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Employment highest, unemployment lowest since April 2005

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The country’s unemployment rate in October this year fell to its lowest, while employment rose to its highest since April 2005.

Results of the Philippine Statistics Authority’s (PSA) latest Labor Force Survey showed that the 4.2-percent unemployment rate during the month was down from the 4.5 percent recorded in the same month last year.

In a briefing yesterday, National Statistician Dennis Mapa said the number of unemployed went down to 2.09 million from 2.24 million in October last year.

The Labor Force Participation Rate (LFPR), meanwhile, was at 63.9 percent or about 49.89 million Filipinos aged 15 years and above who were either employed or unemployed.

The LFPR during the month was lower than the 64.1 percent recorded in October last year.

The country’s employment rate was estimated at 95.8 percent, also the highest recorded since April 2005.

The number of employed Filipinos went up to 47.80 million from last year’s 47.06 million.

Mapa said major industries with the largest increase in employment are accommodation and food service activities (+291,000), administrative and support service activities (+224,000), transportation and storage (+149,000), public administration and defense (+98,000) and human health and social work activities (+86,000).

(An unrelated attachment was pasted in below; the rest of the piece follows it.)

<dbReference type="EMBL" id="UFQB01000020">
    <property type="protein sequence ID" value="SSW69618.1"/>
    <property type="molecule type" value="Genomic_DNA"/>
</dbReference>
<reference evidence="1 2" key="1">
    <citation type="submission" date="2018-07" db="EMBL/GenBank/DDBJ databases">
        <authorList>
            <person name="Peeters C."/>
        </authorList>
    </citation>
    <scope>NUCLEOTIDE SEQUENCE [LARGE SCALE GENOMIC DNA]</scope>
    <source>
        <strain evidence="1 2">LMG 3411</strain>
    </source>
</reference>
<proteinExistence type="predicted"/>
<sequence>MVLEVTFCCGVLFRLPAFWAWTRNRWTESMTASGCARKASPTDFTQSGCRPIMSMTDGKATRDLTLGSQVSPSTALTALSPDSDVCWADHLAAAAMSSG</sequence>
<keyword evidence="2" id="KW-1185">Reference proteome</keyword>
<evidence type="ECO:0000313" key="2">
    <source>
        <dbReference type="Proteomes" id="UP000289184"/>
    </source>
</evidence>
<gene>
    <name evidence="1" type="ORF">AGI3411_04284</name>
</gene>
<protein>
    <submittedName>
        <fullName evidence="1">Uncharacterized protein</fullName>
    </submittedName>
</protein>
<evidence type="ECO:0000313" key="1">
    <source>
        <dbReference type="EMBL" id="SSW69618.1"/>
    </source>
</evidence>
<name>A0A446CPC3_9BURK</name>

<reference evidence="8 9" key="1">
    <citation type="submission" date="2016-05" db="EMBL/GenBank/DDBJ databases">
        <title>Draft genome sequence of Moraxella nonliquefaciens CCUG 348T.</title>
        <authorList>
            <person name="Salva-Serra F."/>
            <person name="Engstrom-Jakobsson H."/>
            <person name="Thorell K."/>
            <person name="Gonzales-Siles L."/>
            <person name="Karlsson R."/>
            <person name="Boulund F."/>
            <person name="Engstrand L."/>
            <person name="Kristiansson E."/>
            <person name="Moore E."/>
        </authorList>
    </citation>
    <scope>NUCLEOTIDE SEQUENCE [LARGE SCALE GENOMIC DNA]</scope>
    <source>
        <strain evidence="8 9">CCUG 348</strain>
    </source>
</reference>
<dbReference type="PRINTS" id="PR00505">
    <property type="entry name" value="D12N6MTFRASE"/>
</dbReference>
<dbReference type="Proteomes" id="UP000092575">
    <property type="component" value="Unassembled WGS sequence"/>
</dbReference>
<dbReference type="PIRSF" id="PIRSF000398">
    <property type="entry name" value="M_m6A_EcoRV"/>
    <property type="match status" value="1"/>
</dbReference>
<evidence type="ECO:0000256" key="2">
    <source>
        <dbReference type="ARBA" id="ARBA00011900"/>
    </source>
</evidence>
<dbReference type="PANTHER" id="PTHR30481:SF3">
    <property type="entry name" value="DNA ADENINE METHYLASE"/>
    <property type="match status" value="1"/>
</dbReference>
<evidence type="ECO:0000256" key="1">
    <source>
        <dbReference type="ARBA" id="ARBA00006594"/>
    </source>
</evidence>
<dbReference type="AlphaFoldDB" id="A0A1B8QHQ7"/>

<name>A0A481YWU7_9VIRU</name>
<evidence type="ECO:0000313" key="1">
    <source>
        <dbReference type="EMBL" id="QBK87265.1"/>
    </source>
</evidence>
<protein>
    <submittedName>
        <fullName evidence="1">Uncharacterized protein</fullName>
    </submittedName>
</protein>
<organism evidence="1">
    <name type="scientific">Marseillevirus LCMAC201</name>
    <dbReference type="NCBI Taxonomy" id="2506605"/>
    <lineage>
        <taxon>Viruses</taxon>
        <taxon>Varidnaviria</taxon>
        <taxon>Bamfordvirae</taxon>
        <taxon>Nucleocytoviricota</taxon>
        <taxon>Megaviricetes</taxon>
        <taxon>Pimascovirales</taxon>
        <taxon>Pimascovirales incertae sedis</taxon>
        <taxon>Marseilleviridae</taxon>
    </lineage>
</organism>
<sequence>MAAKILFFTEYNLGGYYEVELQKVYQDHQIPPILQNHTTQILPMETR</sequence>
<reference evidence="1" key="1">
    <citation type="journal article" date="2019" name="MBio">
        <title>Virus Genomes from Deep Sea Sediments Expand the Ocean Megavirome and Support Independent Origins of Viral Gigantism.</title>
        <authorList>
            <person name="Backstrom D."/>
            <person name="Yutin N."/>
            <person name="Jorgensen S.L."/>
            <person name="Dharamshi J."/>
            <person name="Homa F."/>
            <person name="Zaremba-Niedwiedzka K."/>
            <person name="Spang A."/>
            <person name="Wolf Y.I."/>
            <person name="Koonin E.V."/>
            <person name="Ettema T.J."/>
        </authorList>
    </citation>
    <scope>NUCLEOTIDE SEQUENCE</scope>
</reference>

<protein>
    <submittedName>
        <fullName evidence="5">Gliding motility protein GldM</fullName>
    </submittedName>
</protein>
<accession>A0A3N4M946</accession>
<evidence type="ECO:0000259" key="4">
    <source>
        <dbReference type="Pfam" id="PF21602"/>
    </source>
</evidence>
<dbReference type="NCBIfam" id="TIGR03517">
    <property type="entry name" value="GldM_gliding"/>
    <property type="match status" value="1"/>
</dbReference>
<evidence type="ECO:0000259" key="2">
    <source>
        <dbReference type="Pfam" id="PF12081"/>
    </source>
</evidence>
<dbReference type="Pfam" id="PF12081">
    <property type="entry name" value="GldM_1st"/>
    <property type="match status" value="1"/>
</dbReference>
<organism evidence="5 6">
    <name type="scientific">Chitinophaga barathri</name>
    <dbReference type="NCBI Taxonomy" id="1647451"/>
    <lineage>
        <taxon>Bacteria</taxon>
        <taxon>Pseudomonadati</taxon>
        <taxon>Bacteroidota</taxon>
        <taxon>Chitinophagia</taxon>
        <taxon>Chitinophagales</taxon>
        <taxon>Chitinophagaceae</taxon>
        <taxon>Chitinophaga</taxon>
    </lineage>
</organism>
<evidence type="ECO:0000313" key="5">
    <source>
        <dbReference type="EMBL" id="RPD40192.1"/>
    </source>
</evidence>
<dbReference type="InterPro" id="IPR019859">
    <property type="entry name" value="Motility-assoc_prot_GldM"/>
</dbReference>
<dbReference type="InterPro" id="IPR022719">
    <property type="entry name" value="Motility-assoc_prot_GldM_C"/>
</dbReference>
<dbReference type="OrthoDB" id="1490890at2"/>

Underemployed persons or those who expressed the desire to have additional hours of work in their current job or to have an additional job or to have a new job with longer hours of work was recorded at 5.60 million.

This translates to an underemployment rate of 11.7 percent, which was lower than the reported 14.2 percent underemployment rate in October 2022.

In a separate statement, the National Economic and Development Authority (NEDA) cited the importance of expanding opportunities for individuals to reskill or upskill while sustaining efforts to create an environment promoting high-quality jobs.

NEDA Secretary Arsenio Balisacan said Philippine labor market conditions will continue to improve given the thrust of the Marcos Administration to encourage trade and investment and reinvigorate job generation.

“We can make the labor market more inclusive with the entry of more investments, especially those that bring in new and better technology. At the same time, we need to expand and enhance learning opportunities to ensure that we equip Filipinos for future jobs,” Balisacan said.

Balisacan said the positive trend observed in the country’s labor market will continue after President Ferdinand Marcos Jr. signed Republic Act 11966, also known as the Public-Private Partnership (PPP) Code.

He said the legislation strengthens the country’s investment ecosystem by creating a more stable and predictable policy environment for collaboration in high-impact infrastructure projects.

“The passage of the PPP Code is just one of many recent reforms that have made the Philippines more attractive to foreign investors,” he added.

“It provides the government with a more solid ecosystem for investments, which, in turn, generates employment opportunities for Filipino workers in several critical growth areas, including infrastructure,” Balisacan noted.*PNA

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